BAIKONUR, KAZAKHSTAN (AP) - A Soyuz spacecraft carrying an American, a Russian and a Canadian headed Wednesday for the International Space Station, where they will spend four months carrying out dozens of experiments.
The spacecraft launched from a Russian-leased manned-space facility in the frigid steppes of Kazakhstan at 6:12 p.m. (1212 GMT). It took off atop a towering Russian rocket and went into orbit about 15 minutes later.
American Tom Marshburn, Russian Roman Romanenko and Canadian Chris Hadfield will travel for two days in the capsule, before docking with the mammoth space station where three other people are already on board.
“We have finished off this year of launches on a good and handsome note. There is now only one operation left, and that is the docking, which we are positive we successfully take place Friday,” he said.
The docking’s timing _ so close to Christmas _ added to the high emotional valence of spaceflight for Hadfield. “There are certain times of the year and certain times in life that are special by everybody’s traditions. In my family’s tradition, this is maybe the most special time of the year,” he said.
The clear azure skies afforded a vivid view of the rocket as it took off, left a deep plume of white smoke and finally vanished into the distance as a vivid orange dot.
The International Space Station is the biggest orbiting outpost ever built and can sometimes be seen from the Earth with the naked eye. It consists of more than a dozen modules built by the U.S., Russia, Canada, Japan and the European Space Agency.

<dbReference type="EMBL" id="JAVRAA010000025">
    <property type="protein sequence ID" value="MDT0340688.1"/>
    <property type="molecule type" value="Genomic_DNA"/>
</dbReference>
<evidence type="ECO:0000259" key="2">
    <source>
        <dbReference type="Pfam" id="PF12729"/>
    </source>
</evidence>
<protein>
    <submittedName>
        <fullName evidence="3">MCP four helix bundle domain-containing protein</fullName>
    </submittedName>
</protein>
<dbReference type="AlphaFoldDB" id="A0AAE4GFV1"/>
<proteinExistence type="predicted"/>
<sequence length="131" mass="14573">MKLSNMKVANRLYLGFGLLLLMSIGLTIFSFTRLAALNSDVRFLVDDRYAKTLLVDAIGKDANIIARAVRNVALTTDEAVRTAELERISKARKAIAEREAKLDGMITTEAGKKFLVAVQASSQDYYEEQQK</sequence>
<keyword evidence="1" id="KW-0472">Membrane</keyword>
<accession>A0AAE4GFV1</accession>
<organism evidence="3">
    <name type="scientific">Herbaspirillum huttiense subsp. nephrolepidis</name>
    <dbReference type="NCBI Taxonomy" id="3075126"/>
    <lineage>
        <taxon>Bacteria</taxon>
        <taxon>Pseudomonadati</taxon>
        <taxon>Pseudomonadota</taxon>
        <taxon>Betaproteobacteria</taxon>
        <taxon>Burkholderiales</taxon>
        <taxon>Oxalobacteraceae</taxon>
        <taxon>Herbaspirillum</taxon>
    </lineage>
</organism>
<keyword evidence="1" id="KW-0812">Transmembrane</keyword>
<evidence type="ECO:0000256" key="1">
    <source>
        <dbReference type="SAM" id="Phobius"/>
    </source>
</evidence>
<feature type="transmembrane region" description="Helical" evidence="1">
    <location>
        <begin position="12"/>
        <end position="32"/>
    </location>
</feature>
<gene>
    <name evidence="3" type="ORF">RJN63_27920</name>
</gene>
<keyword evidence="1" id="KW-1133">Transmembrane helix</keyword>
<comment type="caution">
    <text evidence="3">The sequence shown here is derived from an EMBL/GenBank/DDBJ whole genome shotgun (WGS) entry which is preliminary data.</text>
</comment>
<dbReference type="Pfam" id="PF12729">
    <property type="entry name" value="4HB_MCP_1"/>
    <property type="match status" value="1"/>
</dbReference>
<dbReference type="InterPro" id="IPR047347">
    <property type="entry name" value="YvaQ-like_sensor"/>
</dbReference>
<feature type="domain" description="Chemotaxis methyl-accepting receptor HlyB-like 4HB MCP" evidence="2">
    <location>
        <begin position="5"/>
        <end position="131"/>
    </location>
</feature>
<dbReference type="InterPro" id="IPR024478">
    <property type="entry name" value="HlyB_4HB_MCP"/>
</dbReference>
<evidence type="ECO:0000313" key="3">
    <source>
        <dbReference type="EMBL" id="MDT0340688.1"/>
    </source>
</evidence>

Ahead of the launch, the space travelers posed for photos, ran final suit checks and chatted with relatives through glass designed to protect them from infection.
“My dad carried out a spaceflight in a two-person crew … on a similarly cold day 35 years ago and that was one of the first long-term flights,” Romanenko said at a news conference on the eve of the launch.
Typically, the crew performs a final outdoor salute to top space officials before mounting the bus taking them to the Soyuz, but the practice was forgone this time because of the cold; the temperature at launch time was -17 C (2 F). But before the astronauts were packed into the cramped capsule, they exchanged greetings with Popovkin.
Although space travel has long fascinated the general public, interest has flagged in recent decades as tightened budgets have constrained ambitions. But Hadfield expressed optimism about the future of the industry and said that the voyages to the moon, which last happened 40 years ago, set an important precedent.View Entire Story
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